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Specter has directed thousands to abstinence programs across state

WASHINGTON — U.S. Sen. Arlen Specter has spread $853,000 to 25 programs across Pennsylvania that teach teens to wait until marriage for sex.

Specter, a Republican, is the only member of Congress making earmarks to abstinence-education programs. It’s a trend he has continued in recent years, and it marks an interesting move for one of the party’s best-known abortion-rights senators.

Specter is a senior member of the powerful Senate Appropriations Committee, which writes spending bills. And he is the top Republican on the subcommittee for the departments of Labor, Education and Health and Human Services.

“Why Pennsylvania is getting the lion’s share of abstinence- education funding, and why it’s all over the state, it’s just a very interesting twist,” said Steve Ellis, vice president of Taxpayers for Common Sense, a government watchdog organization.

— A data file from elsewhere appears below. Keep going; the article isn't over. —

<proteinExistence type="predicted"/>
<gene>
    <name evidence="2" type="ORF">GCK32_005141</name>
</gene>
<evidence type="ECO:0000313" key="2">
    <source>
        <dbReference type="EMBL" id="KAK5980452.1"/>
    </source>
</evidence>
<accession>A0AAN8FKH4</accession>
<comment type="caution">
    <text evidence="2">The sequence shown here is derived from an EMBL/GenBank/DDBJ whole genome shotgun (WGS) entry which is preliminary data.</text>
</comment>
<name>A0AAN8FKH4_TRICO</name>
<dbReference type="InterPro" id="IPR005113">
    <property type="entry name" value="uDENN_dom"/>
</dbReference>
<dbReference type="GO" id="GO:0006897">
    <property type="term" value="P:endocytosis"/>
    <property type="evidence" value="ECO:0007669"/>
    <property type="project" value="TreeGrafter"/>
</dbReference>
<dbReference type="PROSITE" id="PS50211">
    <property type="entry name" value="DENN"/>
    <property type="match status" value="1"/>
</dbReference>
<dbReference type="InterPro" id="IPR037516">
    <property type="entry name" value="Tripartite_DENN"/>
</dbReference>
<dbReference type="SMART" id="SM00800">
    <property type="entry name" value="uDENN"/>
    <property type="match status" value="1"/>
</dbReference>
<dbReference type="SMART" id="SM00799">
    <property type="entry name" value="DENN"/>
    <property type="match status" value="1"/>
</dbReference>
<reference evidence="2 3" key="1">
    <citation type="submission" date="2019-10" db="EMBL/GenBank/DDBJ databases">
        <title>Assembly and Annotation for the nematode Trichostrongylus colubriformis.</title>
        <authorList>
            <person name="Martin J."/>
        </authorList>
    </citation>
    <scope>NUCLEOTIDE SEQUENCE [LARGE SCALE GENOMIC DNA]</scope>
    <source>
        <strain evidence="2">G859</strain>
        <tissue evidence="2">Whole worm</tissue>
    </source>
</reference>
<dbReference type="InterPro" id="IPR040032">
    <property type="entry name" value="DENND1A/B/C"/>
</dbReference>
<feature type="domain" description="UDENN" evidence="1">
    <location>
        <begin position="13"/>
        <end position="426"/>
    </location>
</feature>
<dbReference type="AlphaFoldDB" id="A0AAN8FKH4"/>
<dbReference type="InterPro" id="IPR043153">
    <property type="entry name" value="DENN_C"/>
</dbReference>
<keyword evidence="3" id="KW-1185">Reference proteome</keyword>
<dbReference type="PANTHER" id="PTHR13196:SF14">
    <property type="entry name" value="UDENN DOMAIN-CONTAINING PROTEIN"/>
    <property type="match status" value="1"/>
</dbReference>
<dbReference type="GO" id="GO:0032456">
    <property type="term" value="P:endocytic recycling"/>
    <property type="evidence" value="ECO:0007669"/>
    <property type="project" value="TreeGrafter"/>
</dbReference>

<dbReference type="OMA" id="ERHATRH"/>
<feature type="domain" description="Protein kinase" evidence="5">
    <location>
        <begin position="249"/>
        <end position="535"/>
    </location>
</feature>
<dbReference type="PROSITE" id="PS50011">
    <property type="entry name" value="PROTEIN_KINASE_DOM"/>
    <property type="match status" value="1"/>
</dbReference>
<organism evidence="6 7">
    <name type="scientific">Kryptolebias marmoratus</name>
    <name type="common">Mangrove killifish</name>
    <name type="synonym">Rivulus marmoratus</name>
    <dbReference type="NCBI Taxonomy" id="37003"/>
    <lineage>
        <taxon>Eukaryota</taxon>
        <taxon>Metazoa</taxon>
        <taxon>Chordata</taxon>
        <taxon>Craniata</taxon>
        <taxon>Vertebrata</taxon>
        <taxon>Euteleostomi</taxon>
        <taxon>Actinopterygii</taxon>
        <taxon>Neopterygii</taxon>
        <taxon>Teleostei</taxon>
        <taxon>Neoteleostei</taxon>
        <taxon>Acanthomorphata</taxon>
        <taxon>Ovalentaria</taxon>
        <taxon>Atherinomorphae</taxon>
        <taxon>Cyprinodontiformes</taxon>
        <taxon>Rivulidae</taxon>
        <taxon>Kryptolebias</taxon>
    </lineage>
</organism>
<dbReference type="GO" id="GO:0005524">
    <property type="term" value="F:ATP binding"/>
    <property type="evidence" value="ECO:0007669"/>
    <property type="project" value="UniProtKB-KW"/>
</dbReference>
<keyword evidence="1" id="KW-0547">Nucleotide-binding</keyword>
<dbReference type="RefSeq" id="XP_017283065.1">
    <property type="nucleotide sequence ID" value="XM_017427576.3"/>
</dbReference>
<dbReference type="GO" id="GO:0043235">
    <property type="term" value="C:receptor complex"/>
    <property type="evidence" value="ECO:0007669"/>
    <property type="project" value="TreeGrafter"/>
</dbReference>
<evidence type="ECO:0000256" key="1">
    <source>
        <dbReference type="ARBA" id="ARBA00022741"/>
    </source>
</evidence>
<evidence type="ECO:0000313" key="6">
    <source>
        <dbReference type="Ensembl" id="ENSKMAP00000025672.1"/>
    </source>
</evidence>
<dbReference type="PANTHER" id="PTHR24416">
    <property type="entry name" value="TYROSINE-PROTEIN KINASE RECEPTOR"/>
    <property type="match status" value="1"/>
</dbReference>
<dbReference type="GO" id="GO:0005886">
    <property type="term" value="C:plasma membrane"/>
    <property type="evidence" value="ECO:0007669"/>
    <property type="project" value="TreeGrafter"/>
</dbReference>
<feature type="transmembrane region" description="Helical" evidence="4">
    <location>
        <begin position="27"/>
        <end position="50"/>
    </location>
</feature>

Specter defends the earmarks, saying he supports abstinence education as a way to reduce premarital sex and the abortion rate and a way to prevent sexually transmitted diseases.

Spokeswoman Kate Kelly said Specter is reaching out to a segment of his constituency that deserves programs “most consistent with their values.”

The dollars make a up a miniscule percentage of the $218 million in earmarks Specter sponsored or cosponsored for this year’s budget.

But they point to a key issue for the senator, who favors abortion rights.

On his Web site, Specter says the federal government should not interfere with women’s personal decisions on abortion.

But he also touts his work on family planning and abstinence education.

The funding, ranging from $21,000 to $66,000, went to some obvious destinations: a group called A-Plus for Abstinence, for example, and social organizations affiliated with the Catholic Church, which strongly opposes both abortion and sex before marriage.

But money also went to local governments: the city of Chester and public school districts in Philadelphia and New Brighton.

“This begs the question: If abstinence education is something the federal government should be involved in, it shouldn’t all be to Pennsylvania, and it shouldn’t all be decided by Sen. Specter,” Ellis said.

CDT Washington correspondent Barbara Barrett can be reached at 202-383-0012 or bbarrett@mcclatchydc.com.

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